Vegetables in Beverley and Brighton – a tale of two cities

In Yorkshire there were very few vegetables served with hot food in the places we ate, and two sorts of potato seemed fairly usual, but the market and veg shops were good.

At the Saturday morning market in Beverley (on a road called Saturday Market, and there is a Wednesday Market a few hundred yards south where they hold a market on Wednesday) I saw Yorkshire Mushrooms.  In a small veg shop I saw 2 kinds of carrots:

Just ordinary carrots and  . . .

Just ordinary carrots and . . .

Mucky carrots.  The shopkeeper said they sold very well.

Mucky carrots. The shopkeeper said they sold very well.

There was also plenty of Yorkshire rhubarb.  In Brighton I am more used to seeing Polish or Irish mushrooms and Dutch rhubarb.  Seems a shame to think so little of your own place.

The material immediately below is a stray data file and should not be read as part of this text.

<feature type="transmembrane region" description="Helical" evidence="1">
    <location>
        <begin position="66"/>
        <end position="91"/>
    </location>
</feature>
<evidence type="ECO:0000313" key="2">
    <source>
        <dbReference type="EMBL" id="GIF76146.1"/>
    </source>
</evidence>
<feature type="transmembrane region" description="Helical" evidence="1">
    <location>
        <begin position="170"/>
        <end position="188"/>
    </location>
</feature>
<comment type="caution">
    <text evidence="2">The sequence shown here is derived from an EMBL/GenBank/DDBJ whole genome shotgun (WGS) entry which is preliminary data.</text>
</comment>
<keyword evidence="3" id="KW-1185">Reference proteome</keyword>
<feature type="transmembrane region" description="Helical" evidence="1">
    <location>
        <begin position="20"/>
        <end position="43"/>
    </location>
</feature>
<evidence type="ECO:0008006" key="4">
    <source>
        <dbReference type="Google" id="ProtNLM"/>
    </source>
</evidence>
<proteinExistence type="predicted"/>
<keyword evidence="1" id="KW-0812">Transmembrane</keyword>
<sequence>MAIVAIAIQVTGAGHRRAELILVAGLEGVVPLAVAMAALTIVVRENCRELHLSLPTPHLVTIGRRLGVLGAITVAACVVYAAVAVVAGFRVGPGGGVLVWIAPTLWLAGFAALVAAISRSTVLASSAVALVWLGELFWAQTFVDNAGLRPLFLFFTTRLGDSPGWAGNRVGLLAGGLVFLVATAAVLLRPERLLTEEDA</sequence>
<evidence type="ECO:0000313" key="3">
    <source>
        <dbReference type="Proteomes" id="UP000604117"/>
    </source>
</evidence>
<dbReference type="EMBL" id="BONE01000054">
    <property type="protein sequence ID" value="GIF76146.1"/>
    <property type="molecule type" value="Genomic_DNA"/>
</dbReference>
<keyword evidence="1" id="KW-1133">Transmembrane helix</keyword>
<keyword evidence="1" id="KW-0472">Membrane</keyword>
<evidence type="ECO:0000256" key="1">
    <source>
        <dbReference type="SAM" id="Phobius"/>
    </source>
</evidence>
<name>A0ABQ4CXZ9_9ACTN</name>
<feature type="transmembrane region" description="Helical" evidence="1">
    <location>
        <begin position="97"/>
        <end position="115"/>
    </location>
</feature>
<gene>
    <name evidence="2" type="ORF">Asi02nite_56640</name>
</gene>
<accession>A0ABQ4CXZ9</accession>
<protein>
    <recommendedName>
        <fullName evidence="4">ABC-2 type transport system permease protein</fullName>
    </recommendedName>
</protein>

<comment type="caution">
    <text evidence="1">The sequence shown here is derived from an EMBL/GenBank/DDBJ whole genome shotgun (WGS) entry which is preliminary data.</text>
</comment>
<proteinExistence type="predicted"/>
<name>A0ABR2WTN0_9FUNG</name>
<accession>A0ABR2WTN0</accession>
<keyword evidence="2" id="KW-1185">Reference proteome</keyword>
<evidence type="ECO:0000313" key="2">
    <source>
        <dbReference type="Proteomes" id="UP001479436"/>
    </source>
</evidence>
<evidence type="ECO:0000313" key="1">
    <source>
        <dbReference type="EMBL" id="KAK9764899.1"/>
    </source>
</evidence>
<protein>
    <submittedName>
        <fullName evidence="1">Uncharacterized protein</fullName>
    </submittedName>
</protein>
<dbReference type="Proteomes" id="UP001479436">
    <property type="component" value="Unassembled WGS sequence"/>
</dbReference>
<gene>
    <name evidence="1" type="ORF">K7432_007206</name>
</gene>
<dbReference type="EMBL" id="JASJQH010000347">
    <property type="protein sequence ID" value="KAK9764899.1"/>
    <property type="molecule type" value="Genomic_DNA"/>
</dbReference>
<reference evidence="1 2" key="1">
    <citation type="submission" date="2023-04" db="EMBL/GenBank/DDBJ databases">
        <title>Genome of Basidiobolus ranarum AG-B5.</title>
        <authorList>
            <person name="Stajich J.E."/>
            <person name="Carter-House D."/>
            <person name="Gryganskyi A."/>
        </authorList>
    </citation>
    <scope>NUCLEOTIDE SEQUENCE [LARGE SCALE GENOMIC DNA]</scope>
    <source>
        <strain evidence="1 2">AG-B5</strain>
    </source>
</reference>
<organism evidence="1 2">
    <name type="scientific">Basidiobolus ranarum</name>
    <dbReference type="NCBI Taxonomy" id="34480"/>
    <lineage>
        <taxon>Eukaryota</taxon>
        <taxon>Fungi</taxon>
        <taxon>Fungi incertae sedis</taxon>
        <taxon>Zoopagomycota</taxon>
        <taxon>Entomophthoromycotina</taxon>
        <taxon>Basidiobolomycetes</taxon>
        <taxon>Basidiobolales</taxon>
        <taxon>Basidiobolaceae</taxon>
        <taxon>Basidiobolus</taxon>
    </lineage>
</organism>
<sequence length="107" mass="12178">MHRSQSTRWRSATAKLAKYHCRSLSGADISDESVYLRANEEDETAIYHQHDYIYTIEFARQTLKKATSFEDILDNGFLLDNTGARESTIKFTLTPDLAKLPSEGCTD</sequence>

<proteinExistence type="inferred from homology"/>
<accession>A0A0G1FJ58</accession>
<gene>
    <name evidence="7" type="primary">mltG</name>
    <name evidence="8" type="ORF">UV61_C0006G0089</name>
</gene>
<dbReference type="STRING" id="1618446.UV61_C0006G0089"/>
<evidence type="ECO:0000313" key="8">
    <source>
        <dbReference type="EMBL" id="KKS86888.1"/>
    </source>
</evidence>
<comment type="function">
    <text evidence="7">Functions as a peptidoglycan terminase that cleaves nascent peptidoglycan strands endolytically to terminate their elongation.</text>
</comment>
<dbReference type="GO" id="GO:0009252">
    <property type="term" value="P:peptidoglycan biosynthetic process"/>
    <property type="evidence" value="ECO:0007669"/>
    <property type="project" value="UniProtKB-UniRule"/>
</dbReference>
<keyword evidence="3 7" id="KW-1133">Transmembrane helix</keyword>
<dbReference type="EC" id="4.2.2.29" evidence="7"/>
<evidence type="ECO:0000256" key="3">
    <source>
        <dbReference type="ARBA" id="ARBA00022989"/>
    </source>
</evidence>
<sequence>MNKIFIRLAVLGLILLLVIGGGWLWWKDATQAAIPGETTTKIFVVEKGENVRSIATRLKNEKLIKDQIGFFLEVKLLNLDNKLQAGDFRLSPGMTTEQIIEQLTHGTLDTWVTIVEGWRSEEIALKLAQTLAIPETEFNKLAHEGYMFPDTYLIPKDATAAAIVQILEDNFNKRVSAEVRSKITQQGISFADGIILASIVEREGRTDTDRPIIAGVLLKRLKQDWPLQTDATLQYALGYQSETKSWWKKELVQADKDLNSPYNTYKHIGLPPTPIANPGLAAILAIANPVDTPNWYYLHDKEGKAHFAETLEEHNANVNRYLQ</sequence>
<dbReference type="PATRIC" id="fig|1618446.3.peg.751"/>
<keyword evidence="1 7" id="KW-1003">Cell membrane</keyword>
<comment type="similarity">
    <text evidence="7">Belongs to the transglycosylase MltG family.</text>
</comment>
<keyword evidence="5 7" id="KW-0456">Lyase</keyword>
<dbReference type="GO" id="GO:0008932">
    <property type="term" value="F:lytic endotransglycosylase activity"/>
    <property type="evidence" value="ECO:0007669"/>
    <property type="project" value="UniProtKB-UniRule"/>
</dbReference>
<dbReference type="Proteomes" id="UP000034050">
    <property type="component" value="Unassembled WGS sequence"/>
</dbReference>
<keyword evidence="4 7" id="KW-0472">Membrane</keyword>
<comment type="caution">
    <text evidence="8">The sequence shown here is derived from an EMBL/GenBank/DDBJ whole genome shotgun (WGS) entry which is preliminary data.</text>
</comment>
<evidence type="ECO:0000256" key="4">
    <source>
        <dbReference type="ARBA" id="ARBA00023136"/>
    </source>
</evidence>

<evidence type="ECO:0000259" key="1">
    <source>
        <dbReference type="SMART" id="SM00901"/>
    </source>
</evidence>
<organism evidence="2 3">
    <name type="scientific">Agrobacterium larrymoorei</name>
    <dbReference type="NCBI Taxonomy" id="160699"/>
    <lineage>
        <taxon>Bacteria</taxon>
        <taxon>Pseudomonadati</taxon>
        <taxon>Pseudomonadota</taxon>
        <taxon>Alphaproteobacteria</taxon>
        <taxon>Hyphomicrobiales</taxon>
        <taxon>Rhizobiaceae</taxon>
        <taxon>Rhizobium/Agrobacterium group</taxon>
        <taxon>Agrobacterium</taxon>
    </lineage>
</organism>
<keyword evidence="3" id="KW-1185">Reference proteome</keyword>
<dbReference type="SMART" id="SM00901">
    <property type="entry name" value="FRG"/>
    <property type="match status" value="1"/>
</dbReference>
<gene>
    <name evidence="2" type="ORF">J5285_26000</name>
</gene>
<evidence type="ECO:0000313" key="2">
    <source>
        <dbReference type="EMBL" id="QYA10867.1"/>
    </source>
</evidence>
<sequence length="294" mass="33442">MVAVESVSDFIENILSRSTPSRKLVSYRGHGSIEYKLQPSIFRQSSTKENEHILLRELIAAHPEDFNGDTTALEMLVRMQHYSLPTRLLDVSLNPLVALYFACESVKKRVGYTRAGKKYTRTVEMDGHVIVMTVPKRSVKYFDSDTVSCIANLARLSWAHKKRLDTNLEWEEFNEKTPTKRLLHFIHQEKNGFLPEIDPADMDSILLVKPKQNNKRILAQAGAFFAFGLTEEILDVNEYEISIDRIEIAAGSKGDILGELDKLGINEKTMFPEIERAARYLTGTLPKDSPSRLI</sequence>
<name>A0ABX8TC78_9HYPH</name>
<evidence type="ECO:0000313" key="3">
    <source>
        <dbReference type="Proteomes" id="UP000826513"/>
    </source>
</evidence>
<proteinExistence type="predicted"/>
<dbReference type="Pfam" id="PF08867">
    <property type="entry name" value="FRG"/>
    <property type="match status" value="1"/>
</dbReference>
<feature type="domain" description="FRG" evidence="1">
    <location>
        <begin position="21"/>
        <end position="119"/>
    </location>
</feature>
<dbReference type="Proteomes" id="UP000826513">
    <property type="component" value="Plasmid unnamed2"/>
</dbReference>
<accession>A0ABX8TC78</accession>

Of course we worry about our food in Brighton, and we want more allotments.  The council now splits full allotments into two when they are handed back, thus increasing the number.  Fair enough given other pressures on land, but the smaller they get the more intensive their use and so less space is left for other living things.  Meanwhile the Food partnership  is commissioned to identify possible smallholding sites for local commercial food production in Brighton – and gets into conflict with the Wildlife Forum.

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This entry was posted in Brighton, Environmental Concerns, my travels, Politics. Bookmark the permalink.

One Response to Vegetables in Beverley and Brighton – a tale of two cities

  1. TheBigForest says:

    Two random places we have a connection with in one blog post! How strange, how wonderful!

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